Luck, from Jeff Watson

February 11, 2008 |

CubeAll my life, I've heard the familiar refrain on how "So and so is such a lucky person, they always win." I've been to the track and seen guys sweep the whole card of trifectas, much to the chagrin of the losers who attribute this feat to that elusive concept called luck. I've seen people throw away all of their money in pursuit of the long shot, afterwards labeling themselves as "Having a streak of bad luck." The concept of luck always intrigued me, and caused me many sleepless nights in grad school trying to prove, or disprove luck's existence. After a few months of thought, I eventually came up with a very elegant proof that denied the existence of luck. Ever since that moment, equipped with a new mind set, I have viewed all events as random occurrences that are subject to the laws of probability. This idea served me very well over the past few decades, and allowed me to eliminate one more emotional distraction regarding my management of risk in trading, at the track, or at the poker table. I simply denied the existence of luck for the past 30 years and chalked up all occurrences to probability.

About a week ago, my lovely wife, who's assimilated a lot of knowledge about trading through osmosis, came out with a startling statement regarding luck. We were discussing her illness when she blurted out, "You know, luck is a zero sum game." She made that profound statement at a time when I was vulnerable, and it got my mind spinning. I started to revisit a few thoughts about luck, and the meaning of luck. For simplicity's sake, I decided to define luck as a positive outcome to an event, random or otherwise, and bad luck as the opposite. I saw that my wife had a good point, provided that luck exists in the first place. She went on discussing that rain might cause good luck for the farmer while at the same time cause bad luck for the concert promoter who's outdoor concert was rained out. She gave about 10 more like examples of good luck/bad luck, and they all ended up having a zero sum, canceling each other out. However, I brought up the concept where one might have good luck, and the opposing party did not have bad luck, or merely had a case of lesser good luck. I mentioned a poker table where there was one big winner, four smaller winners, and one loser. I revisited the rain being good for the farmer, but too much rain might be bad. My lovely wife brilliantly speculated that there might be a big clearing house somewhere in the universe that dealt with luck, transferring the luck to the clearing house and doling the good and bad to random parties. A cosmic Karmic clearing house, so to speak. The clearing house analogy got to me, as I didn't even know that she knew what the function of an exchange clearing house was. All of this philosophical discussion finally got to her, tired her out, and she finally had to get some needed rest. Meanwhile, I was left with something very insightful to ponder, that zero sum concept of luck. In my usual attempt at avoidance and to remain dispassionate, I got back to my sugar position. Someday, I better find that old journal and revisit that proof.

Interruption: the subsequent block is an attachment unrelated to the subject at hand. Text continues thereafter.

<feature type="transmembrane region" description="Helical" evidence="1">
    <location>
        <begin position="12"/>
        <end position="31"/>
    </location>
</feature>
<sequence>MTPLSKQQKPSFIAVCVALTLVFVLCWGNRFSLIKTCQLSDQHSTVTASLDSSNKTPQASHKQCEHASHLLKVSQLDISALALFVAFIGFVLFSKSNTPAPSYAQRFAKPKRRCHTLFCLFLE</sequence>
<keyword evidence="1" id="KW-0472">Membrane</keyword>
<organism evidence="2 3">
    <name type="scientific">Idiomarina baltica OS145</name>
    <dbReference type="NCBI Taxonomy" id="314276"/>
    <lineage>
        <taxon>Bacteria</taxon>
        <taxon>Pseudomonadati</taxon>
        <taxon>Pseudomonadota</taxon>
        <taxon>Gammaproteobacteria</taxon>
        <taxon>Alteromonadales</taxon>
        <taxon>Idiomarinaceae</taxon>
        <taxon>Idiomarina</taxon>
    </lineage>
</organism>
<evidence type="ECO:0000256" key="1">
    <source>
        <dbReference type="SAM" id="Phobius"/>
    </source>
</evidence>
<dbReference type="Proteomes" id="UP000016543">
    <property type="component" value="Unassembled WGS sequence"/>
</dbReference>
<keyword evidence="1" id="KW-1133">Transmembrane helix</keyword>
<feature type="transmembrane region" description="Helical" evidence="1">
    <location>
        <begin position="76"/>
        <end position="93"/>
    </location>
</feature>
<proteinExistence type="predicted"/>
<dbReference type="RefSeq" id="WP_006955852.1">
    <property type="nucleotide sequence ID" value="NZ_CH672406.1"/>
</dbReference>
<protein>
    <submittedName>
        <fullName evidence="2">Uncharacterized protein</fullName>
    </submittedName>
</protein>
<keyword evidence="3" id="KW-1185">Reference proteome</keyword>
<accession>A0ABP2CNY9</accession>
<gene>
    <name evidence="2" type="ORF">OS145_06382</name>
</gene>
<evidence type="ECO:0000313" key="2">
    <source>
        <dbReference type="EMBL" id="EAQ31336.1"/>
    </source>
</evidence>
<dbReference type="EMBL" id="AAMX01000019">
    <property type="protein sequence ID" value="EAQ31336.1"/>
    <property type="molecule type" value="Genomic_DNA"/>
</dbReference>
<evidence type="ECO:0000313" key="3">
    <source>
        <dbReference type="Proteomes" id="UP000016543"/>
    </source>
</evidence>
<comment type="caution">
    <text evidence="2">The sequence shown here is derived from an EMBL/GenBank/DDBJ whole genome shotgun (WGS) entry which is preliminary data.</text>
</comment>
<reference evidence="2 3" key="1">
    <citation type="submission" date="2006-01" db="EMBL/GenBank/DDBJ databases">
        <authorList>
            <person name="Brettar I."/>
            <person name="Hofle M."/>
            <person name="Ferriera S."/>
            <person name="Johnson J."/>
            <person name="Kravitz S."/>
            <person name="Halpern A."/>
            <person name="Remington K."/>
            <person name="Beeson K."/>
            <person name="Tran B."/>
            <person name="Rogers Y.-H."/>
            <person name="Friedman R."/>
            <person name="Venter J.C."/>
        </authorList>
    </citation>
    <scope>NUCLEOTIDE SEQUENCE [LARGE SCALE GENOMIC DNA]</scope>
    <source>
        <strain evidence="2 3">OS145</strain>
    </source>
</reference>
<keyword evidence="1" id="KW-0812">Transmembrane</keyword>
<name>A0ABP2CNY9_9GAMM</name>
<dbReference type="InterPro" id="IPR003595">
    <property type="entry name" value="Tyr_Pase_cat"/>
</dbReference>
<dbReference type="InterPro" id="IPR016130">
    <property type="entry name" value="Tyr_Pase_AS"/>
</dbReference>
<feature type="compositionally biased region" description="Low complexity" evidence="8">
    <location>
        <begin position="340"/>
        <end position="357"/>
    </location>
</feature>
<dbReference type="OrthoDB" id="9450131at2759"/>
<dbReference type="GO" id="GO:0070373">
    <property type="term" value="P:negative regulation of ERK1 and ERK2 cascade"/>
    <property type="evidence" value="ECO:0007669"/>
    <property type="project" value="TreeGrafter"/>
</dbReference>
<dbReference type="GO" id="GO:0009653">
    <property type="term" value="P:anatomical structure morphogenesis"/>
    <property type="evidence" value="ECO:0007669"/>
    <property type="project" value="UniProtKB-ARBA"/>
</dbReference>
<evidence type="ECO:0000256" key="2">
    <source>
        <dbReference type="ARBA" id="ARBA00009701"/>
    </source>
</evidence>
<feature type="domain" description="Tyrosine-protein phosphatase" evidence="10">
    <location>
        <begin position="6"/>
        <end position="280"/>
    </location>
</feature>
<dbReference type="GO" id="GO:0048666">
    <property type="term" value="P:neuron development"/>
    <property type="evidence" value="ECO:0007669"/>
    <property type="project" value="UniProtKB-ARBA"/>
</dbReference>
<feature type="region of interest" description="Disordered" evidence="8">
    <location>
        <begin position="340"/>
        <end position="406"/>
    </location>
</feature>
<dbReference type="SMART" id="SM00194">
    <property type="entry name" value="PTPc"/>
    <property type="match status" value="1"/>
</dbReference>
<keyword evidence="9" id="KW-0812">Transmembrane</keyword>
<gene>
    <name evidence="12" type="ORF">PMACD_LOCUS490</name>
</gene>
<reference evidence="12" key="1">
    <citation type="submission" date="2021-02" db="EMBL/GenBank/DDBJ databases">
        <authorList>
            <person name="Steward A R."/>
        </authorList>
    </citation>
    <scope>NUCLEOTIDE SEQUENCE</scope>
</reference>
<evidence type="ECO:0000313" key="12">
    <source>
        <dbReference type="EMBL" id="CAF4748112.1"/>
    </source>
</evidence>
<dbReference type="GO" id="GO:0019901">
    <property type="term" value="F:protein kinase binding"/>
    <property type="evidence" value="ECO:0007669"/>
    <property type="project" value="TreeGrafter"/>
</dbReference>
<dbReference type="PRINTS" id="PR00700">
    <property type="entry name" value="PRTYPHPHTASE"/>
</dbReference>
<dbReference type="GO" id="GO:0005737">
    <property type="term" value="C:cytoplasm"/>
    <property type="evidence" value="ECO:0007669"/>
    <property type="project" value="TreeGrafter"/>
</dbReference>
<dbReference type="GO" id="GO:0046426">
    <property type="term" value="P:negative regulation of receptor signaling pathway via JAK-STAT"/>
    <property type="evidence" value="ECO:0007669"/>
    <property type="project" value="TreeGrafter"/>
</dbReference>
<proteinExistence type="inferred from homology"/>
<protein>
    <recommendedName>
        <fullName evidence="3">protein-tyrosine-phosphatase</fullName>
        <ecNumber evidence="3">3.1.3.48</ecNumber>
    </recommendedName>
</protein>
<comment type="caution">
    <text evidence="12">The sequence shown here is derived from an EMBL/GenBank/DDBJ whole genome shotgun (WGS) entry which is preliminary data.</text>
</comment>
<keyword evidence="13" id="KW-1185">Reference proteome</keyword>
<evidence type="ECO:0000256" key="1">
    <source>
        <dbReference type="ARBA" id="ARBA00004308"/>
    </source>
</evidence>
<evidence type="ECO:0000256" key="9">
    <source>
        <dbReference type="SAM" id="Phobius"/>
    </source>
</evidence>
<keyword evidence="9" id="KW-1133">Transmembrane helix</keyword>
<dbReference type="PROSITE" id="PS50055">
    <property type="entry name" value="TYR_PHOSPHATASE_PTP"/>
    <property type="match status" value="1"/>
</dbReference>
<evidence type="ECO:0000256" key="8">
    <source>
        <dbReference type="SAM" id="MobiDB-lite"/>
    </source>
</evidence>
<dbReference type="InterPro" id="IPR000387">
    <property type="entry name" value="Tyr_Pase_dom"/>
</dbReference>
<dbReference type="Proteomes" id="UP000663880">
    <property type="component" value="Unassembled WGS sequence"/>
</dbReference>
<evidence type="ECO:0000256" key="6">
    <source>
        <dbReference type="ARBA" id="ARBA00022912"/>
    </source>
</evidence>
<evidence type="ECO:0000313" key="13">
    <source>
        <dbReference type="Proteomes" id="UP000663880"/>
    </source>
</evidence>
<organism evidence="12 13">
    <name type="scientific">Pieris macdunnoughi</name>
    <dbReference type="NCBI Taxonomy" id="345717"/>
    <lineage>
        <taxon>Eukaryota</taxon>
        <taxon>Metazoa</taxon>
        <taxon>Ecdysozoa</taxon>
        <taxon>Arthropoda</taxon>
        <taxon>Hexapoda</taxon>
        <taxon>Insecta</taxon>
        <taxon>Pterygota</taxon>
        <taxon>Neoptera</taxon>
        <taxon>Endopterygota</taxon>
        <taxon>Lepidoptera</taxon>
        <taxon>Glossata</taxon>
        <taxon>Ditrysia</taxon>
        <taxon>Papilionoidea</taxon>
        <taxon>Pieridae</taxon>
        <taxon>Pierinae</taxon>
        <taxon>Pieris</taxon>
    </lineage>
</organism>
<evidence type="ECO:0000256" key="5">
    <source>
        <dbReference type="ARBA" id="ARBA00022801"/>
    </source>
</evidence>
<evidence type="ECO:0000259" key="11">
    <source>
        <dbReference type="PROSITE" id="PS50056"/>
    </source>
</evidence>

Kim Zussman cautions:

We attempt to apply Statistics to markets because we see an analogy between markets and gambling. You bet when the deck is rich; count the cards and you will know.

But what if the dealer of the markets:

1. Shuffles under the table or may not shuffle - you cannot know (without inside info)

2. Might be using more than one deck

3. Sometimes uses a deck which favors your opponents

4. Usually favors you but occasionally ruins you

5. Knows that you need the action and abuses this knowledge